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Part 2: Very Small K Values 1

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Students will: 1) Determine the equilibrium concentrations of a chemical equilibrium reaction given the initial concentrations 2

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Students will: 1) Apply a problem solving methodology 2) Know if they need to determine the reaction quotient (Q) to solve the question 3) Apply appropriate algebraic skills to solve the problem 3

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1)Write the equation and state the K value 2)Determine reaction quotient, Q (if required) 3)Set up an ICE table a) enter initial concentrations b) determine changes in concentration 4)Write K equation 5)Solve for K by entering initial concentrations 6)Use the “hundred rule” to determine if the equation can be simplified, then solve for x 7)Find equilibrium concentrations 8)Check answer by plugging calculated equilibrium concentrations into K equation (values should match) 4

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Carbon monoxide is the starting material in the synthesis of many organic compounds, including methanol, CH 3 OH (l). At 2000℃, K is 6.40 x for the decomposition of carbon dioxide into carbon monoxide and oxygen gas. Calculate the concentration of all entities at equilibrium if mol of CO 2(g) is placed into a 1.0 L closed container and heated to 2000℃. 5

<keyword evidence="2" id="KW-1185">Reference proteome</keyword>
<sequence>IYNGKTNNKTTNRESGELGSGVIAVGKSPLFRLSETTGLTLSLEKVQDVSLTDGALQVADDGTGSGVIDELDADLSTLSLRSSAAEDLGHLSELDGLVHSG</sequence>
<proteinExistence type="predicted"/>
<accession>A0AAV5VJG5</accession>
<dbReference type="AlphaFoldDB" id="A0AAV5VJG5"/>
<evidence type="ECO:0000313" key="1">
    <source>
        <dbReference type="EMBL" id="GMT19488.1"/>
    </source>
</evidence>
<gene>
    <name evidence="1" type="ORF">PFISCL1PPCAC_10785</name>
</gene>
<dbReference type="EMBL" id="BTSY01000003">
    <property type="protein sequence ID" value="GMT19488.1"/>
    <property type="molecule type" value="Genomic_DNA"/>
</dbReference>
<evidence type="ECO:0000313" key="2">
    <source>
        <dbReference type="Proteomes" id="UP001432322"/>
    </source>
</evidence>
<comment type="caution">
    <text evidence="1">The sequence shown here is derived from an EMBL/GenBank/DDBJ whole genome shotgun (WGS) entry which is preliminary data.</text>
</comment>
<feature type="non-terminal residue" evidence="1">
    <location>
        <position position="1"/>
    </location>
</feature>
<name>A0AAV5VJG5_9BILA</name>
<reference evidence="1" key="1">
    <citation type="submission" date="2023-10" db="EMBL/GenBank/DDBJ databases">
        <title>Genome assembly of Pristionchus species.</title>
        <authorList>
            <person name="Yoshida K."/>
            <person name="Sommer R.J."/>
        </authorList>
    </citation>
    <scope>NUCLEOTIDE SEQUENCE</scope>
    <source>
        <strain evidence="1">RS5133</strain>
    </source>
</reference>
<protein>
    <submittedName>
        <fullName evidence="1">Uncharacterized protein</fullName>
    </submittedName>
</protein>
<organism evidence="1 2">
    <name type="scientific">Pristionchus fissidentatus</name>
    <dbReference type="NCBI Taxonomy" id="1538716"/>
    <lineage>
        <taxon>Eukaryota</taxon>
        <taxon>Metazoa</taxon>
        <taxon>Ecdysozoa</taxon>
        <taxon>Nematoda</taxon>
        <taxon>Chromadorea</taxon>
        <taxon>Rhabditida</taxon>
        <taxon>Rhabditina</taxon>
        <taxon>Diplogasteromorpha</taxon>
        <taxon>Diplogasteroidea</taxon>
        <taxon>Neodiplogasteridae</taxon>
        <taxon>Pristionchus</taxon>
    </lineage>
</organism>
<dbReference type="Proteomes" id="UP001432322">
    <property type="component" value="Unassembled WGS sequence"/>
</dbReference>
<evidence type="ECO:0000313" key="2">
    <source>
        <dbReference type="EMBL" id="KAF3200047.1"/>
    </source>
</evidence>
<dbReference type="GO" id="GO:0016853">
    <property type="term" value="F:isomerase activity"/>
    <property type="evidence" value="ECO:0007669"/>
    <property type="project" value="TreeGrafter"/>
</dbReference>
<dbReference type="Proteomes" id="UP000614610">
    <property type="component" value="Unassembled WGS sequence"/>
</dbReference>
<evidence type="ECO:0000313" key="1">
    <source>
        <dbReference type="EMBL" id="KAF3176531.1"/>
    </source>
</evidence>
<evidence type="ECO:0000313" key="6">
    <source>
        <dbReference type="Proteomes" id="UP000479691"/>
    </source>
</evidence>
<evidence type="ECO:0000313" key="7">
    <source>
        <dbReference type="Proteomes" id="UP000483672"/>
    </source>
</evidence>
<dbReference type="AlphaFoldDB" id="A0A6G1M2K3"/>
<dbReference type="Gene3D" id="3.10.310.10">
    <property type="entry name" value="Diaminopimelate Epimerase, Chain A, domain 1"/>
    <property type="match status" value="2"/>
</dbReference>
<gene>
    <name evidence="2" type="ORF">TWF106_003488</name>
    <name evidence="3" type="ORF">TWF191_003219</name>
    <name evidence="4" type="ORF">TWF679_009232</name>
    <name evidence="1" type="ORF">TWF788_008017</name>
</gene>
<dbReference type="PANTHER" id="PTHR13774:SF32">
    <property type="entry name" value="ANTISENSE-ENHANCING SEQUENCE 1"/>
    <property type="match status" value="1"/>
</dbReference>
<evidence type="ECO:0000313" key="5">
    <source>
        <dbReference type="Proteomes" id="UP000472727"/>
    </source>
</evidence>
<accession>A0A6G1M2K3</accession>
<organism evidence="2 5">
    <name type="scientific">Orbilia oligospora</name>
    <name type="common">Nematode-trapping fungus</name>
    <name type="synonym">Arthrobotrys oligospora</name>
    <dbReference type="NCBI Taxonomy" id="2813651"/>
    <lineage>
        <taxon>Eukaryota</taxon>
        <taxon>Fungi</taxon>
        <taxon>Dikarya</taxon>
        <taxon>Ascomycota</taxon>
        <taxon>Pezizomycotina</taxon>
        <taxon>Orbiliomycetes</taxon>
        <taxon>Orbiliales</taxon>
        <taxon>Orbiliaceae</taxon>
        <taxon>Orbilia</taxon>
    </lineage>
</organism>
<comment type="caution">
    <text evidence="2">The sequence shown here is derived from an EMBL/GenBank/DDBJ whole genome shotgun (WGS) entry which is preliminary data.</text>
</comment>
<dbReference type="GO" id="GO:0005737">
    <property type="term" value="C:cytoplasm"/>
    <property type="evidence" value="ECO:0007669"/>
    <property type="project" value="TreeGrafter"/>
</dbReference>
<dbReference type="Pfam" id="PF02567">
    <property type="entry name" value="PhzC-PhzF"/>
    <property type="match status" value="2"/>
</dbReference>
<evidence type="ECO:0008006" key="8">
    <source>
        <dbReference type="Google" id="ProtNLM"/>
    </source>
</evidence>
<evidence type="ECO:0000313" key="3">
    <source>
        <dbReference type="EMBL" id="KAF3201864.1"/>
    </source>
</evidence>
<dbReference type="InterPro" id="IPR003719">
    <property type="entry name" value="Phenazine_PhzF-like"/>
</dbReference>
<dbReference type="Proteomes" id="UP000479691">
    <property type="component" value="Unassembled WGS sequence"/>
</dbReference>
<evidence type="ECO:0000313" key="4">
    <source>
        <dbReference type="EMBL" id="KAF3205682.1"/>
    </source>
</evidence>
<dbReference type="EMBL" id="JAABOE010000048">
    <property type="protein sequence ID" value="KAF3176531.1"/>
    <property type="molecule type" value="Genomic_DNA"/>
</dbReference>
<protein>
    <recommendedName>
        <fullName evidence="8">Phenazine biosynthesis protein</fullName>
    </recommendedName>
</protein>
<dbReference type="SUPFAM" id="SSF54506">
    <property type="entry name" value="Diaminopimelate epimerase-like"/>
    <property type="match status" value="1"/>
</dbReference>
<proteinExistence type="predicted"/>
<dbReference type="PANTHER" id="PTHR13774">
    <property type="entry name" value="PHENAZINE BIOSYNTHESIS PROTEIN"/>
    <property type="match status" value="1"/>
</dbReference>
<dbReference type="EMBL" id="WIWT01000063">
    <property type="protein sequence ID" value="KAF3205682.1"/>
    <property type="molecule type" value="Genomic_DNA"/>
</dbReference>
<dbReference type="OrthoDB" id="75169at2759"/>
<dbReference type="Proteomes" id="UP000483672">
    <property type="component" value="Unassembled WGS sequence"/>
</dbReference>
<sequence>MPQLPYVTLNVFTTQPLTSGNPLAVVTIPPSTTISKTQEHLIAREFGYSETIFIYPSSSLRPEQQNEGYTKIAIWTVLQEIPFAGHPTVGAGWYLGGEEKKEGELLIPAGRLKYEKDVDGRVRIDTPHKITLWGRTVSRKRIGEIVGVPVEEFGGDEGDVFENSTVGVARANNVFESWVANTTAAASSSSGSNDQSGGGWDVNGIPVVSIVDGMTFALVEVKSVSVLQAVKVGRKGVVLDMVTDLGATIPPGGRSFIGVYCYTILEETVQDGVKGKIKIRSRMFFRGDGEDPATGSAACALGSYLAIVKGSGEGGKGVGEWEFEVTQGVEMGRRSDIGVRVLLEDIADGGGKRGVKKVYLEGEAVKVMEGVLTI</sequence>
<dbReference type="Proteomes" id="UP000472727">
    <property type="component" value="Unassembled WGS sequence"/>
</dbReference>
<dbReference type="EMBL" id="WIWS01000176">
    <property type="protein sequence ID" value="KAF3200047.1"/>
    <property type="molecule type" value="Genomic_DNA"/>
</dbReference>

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2 CO 2(g) ⇔ 2 CO (g) + O 2(g) K = 6.40 x

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Since this reaction starts with only reactants, CO 2(g), the reaction must push forward. There is no need to determine Q, since we already know the direction the reaction will move to reach equilibrium. 7

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a) enter initial concentrations b) determine changes in concentration 8 mol/L2 CO 2(g) ⇔2 CO (g) +O 2(g) I C-2x+2x+x E0.250 – 2x2xx

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K = [CO (g) ] 2 [O 2(g) ] = 6.40 x [CO 2(g) ] 2 9

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K = [CO (g) ] 2 [O 2(g) ] = 6.40 x [CO 2(g) ] 2 [+2x] 2 [+x] = 6.40 x [ x] 2 4x 3 = 6.40 x [ x] 2 10 At this point, we can see that this is a cubic equation and solving for x will be very complicated. However, an assumption can be made → x must be very small if this reaction only proceeds slightly forward. In fact, subtracting 2x from would be so small as to be insignificant!!! So, we can assume that x = 0 where subtraction is involved.

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We have: 4x 3 = 6.40 x [ x] 2 Compare the concentration value to the K value Divide:concentration ÷ K value If the answer is greater than 100, you may assume that -2x is 0 because it is insignificant (i.e – 2x will still equal with significant digits) In the question: [CO (g) ]or K 6.40 x = 3.90 x 10 5 We can use the Hundred Rule 11

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4x 3 = 6.40 x [ x] 2 4x 3 = 6.40 x [0.250] 2 4x 3 = 6.40 x (0.250) 2 x 3 = 6.40 x (0.0625) 4 x 3 = 1.00 x x = 2.15 x

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equilibrium: [CO 2(g) ] = – 2x = – 2(2.15 x ) = mol/L [CO (g) ] = 2x = 2(2.15 x ) = 4.30 x mol/L [O 2(g) ] = x = 2.15 x mol/L 13

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plug calculated equilibrium concentrations into the K equation (values should match) 14

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Remember, for the general chemical reaction aA + bB cC + dD 15

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